The White House had a monogram that symbolizes the name of Jesus hidden from the backdrop of a speech President Obama gave at Georgetown University Tuesday.
The letters IHS are an ancient monogram for the name of Jesus Christ, according to the online Catholic Encyclopedia. They stand on a wooden archway above the dais where Obama gave his speech.
The White House requested that all university signs and symbols behind the stage be concealed, said Julie Bataille, spokeswoman for the Jesuit-founded school in Washington, D.C.
"The White House wanted a simple backdrop of flags and pipe and drape for the speech, consistent with what they've done for other policy speeches," Bataille told The Washington Times.
"Frankly, the pipe and drape wasn't high enough by itself to fully cover the IHS and cross above the GU seal, and it seemed most respectful to have them covered so as not to be seen out of context."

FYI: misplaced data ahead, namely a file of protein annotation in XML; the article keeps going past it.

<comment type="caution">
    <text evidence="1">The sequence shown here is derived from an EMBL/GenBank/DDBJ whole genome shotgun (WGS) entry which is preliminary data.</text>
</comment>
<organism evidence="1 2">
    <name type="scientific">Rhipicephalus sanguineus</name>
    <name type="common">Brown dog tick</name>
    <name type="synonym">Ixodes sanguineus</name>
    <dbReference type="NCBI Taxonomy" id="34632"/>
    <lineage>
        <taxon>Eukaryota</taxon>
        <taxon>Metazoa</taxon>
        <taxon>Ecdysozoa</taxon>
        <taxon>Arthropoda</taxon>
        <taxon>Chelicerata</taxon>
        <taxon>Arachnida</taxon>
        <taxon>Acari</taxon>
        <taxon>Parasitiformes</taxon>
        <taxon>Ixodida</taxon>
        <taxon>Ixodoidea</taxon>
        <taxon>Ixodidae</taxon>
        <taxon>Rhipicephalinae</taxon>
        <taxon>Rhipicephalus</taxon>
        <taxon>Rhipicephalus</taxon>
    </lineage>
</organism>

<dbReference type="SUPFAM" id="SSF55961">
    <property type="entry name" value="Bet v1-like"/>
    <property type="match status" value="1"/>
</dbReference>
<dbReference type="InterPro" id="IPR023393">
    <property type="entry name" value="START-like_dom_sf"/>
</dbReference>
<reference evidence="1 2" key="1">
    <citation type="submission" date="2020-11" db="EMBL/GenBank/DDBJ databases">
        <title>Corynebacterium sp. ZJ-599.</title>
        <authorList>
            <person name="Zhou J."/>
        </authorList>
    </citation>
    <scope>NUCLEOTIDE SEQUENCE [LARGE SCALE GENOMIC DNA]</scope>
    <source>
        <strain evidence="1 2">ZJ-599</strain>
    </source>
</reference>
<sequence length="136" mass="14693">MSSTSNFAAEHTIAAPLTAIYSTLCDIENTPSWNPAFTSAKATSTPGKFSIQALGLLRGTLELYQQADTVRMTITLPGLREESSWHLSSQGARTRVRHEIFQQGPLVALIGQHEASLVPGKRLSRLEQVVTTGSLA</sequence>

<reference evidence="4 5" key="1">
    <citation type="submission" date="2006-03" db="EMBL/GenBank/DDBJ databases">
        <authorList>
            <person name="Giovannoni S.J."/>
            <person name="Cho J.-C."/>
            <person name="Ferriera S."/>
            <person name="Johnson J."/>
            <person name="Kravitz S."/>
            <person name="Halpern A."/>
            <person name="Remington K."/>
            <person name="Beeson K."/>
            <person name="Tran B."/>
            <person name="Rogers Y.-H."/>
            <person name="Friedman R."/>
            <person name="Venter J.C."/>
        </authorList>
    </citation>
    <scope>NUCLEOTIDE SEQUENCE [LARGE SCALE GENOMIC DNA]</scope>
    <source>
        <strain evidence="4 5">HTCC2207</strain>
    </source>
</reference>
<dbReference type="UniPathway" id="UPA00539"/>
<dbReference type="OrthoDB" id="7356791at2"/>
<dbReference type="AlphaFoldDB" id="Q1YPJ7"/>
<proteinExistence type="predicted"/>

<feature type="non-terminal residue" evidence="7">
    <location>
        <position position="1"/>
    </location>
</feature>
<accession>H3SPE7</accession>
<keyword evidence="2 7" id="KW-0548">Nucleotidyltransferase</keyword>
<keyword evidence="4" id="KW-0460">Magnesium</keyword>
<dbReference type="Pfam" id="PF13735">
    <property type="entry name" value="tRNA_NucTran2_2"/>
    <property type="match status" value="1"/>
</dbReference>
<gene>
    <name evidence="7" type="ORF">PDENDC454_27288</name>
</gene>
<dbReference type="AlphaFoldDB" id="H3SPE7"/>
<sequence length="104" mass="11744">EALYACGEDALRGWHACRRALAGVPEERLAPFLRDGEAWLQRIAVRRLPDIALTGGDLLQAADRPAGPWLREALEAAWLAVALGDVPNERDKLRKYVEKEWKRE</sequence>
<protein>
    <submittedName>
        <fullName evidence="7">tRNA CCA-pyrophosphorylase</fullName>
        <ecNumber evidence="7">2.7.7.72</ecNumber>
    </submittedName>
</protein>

The Catholic University of America, also in Washington, might have handled the situation differently. "I can’t imagine, as the bishops’ university and the national university of the Catholic Church, that we would ever cover up our religious art or signage for any reason,” Catholic University spokesman Victor Nakas told The Times,
“Our Catholic faith is integral to our identity as an institution of higher education,” he said.
But the Rev. Thomas Reese, a senior fellow at Georgetown, advanced a more relaxed approach.
“It is more for camera quality than anything else," he told The Times. "They don't want distractions that would make the eye wander. I don't think this is motivated by theology, but by communications strategy."
Obama drew some criticism from the left when he chose conservative Pastor Rick Warren to deliver the invocation at his inauguration.
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